This concert offers three of the composer's best-loved cantatas, performed in St. Vincent Ferrer, the beautiful Gothic-style church designed by Bertram Goodhue, completed in 1918 and designated a New York City Landmark in 1967. The word "cantata" comes from the Italian cantare, which means "to sing." The cantata format-the major form of vocal chamber music in the 17th century-features solos, duets, recitatives, and choruses, with instrumental accompaniment. A prolific composer of the genre, Bach has more than 200 sacred cantatas in his catalogue. His An Abend aber desselbigen Sabbats ("Then the same Sabbath at evening"), written in 1725 for the first Sunday after Easter with text from the Gospel of the day, John 20:19-23, tells the story of the risen Christ appearing to his disciples. The composer's Gleichwie der Regen und Schnee vom Himmel fällt ("Just as the showers and snow from heaven fall"), one of his earliest church works, was composed in Weimar for the second Sunday before Lent. It is notable for its scoring, which has no wind or high string instruments. The program concludes with Bach's church cantata, Schwingt freudig euch empor ("Soar joyfully upwards"). Written in 1731 for the first Sunday in Advent, it represents his reworking of an earlier secular work, composed to a libretto by the Leipzig poet Picander.

Tickets, priced at $75, $55, and $35. Ticket holders will need to comply with the venue's health and safety requirements.


Romantic Fantasy

Thursday, May 18, 2023, at 8 pm, Alice Tully Hall
Rachell Ellen Wong, violin
Schumann: Symphony No. 1 in B-flat Major, Op. 38 "Spring Symphony"
Sarasate: Carmen Fantasy, Op. 25
Grieg: The Mountain Thrall, Op. 32

The ACO brings its 2022-23 season to a close with a program of romantic music. Schumann's Spring Symphony, written in 1841 (the year he met his wife Clara), is said to be inspired by Adolph Böttger's poem Frühlings-und Liebesmelodien (Melodies of Spring and Love). Accordingly, the opening brass fanfare seems to herald the first days of spring. Spanish composer and violin virtuoso Pablo de Sarasate's popular Carmen Fantasy stands as a testament to his prodigious skills, and is based on Bizet's opera Carmen. It will be performed on period violin by the internationally acclaimed artist Rachell Ellen Wong, recipient of the prestigious 2020 Avery Fisher Career Grant, and a founding member of the NYC-based New Amsterdam Concert, a period-instrument string ensemble specializing in music from the Renaissance to the High Baroque. The program concludes with Grieg's The Mountain Thrall (Den Bergtekne), the composer's longest orchestral song based on an old Norse poem about a man who, lost in the mountains, is lured to his death by the Erl-King's daughter. Like much of Grieg's work, this one is deeply infused with the folk-music of his Norwegian homeland.

Tickets, priced at $75, $55, and $35. Ticket holders will need to comply with the venue's health and safety requirements.


The American Classical Orchestra's Artistic Director and Founder Thomas Crawford is a champion of historically accurate performance styles in Baroque, Classical, and Early Romantic music. He founded two Connecticut orchestras: the Fairfield Orchestra and the Orchestra of the Old Fairfield Academy, the period instrument offshoot of the Fairfield Orchestra, renamed the American Classical Orchestra in 1999. With the Fairfield Orchestra, Crawford commissioned numerous works by composers, including John Corigliano and William Thomas McKinley, and collaborated with artists such as Joshua Bell, John Corigliano, Vladimir Feltsman, Richard Goode, Yo-Yo Ma, Itzhak Perlman, André Watts, and Dawn Upshaw. He also conducted the world premiere of Keith Jarrett's Bridge of Light at Alice Tully Hall, subsequently recorded on the ECM label. An accomplished composer, organist, and choirmaster, Crawford won the prestigious BMI composition award for his organ work Ashes of Rose, premiered at the American Guild of Organists. A passionate activist determined to bring the beauty of period music to a wider audience, Mr. Crawford's educational activities with the Orchestra received a Learning in the Arts for Children and Youth award from the National Endowment for the Arts, recognizing the ACO's dynamic music outreach to New York City schoolchildren. A Pennsylvania native, he holds degrees in organ performance and composition from the Eastman School of Music and Columbia University.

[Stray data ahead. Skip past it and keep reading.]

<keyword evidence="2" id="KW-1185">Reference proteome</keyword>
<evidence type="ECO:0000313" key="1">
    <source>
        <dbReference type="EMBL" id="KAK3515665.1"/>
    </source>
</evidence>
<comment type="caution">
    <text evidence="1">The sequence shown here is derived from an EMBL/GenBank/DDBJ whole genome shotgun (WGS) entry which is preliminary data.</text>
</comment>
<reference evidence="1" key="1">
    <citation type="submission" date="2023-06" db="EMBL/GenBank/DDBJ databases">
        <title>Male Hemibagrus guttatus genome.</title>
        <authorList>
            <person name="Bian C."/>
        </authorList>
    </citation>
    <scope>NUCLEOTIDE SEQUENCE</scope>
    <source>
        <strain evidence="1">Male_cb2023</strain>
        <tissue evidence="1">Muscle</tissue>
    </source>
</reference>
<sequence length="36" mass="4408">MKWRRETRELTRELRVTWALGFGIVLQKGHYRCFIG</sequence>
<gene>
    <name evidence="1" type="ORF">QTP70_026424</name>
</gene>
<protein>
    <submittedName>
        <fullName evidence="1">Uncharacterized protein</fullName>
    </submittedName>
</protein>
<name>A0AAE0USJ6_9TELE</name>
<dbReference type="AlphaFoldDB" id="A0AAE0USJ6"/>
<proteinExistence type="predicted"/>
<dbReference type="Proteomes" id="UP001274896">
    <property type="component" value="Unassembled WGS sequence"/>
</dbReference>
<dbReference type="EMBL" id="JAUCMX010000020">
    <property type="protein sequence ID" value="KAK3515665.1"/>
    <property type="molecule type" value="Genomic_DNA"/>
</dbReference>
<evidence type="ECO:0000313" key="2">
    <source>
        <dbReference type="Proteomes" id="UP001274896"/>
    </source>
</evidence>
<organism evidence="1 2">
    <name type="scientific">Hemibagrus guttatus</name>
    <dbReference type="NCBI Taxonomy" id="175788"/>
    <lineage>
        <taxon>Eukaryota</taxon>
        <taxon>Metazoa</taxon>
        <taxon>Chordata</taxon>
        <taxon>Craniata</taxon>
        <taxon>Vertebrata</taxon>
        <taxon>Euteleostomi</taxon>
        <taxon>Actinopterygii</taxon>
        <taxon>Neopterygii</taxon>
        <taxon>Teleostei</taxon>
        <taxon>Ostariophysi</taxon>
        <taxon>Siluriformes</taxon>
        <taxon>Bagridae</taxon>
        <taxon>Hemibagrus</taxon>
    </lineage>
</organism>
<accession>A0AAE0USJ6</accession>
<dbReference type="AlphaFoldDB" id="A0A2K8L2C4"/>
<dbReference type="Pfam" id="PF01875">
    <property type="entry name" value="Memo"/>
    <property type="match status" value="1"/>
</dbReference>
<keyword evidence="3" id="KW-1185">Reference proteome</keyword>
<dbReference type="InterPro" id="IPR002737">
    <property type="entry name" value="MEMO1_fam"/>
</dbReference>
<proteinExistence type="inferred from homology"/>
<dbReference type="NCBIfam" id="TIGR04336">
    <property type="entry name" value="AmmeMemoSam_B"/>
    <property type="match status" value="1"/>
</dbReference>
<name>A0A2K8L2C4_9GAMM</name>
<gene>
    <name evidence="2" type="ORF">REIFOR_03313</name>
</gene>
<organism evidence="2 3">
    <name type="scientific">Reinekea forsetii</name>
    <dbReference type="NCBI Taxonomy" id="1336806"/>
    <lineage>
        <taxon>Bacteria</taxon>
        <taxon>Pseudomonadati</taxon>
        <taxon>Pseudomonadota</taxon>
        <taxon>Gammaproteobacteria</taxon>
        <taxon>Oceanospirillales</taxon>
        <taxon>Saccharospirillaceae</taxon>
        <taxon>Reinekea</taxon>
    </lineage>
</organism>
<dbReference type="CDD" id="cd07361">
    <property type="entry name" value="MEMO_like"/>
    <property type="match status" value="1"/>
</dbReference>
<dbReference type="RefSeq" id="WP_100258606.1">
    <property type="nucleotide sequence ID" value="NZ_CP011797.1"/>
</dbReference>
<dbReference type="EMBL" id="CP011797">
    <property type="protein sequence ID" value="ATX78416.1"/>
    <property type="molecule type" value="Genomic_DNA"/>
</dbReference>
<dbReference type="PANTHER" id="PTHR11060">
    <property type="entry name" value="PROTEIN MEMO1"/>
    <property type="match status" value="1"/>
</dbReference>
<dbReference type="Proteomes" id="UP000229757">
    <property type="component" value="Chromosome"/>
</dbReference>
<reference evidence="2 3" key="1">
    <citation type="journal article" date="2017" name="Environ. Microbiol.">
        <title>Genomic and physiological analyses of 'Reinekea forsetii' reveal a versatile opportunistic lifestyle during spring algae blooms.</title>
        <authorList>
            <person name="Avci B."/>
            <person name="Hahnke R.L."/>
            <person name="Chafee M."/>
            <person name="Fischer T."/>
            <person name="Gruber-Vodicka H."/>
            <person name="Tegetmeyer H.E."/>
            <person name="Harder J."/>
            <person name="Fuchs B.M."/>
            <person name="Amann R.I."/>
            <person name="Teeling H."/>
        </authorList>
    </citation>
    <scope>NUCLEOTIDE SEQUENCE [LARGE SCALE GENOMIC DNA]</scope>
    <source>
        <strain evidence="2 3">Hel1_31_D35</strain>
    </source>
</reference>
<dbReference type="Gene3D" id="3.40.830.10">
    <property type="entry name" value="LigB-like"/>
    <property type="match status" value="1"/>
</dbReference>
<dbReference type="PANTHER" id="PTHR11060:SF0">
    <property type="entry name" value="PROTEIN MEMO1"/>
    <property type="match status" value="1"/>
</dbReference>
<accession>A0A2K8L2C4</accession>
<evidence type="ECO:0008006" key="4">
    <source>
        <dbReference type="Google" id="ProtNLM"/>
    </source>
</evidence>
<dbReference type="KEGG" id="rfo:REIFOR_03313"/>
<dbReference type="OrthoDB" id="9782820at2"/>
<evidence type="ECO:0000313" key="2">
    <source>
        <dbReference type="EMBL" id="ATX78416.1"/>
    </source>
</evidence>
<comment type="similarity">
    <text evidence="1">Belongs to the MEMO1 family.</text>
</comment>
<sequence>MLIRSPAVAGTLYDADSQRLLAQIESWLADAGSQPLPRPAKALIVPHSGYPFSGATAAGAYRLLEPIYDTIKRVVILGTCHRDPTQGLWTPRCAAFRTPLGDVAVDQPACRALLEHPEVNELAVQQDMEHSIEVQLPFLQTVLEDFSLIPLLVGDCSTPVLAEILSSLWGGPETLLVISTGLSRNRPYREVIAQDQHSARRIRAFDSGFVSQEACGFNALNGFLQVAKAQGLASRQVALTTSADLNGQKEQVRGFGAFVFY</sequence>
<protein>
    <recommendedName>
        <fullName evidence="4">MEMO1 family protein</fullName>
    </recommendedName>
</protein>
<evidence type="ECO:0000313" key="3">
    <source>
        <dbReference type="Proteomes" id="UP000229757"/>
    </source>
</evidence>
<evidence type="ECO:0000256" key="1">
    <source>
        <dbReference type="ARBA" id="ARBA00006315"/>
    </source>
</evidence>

Founded in 1984 as the Orchestra of the Old Fairfield Academy, the ensemble was renamed the American Classical Orchestra in 1999. Founder and Artistic Director Thomas Crawford established its new and permanent home in New York City in 2005. It is now the City's only full-scale orchestra dedicated to performing 17th, 18th, and 19th century music on period instruments. Described as "simply splendid" by The New York Times, ACO players are the foremost in their field, consisting of artists who also perform with such major ensembles as Orchestra of St. Luke's, Handel and Haydn Society, and the New York Philharmonic. Its principal players are Faculty members at The Juilliard School, and the ACO works closely with students enrolled in the School's Historical Performance Program. The American Classical Orchestra Chorus, comprised of professional vocalists from the New York metro area, joins ACO for larger productions. By playing music on original instruments and using historic performance techniques, ACO strives to recreate the sounds that audiences would have heard when the music was first written and performed. The Orchestra and its "supremely skilled musicians" (Theater Scene) have won critical praise for its recordings, educational programs, and concerts, including appearances at Alice Tully Hall and on Lincoln Center's Great Performers series, at the Metropolitan Museum of Art, and for a sold-out 25th anniversary performance of Beethoven's Ninth Symphony at the Cathedral of St. John the Divine.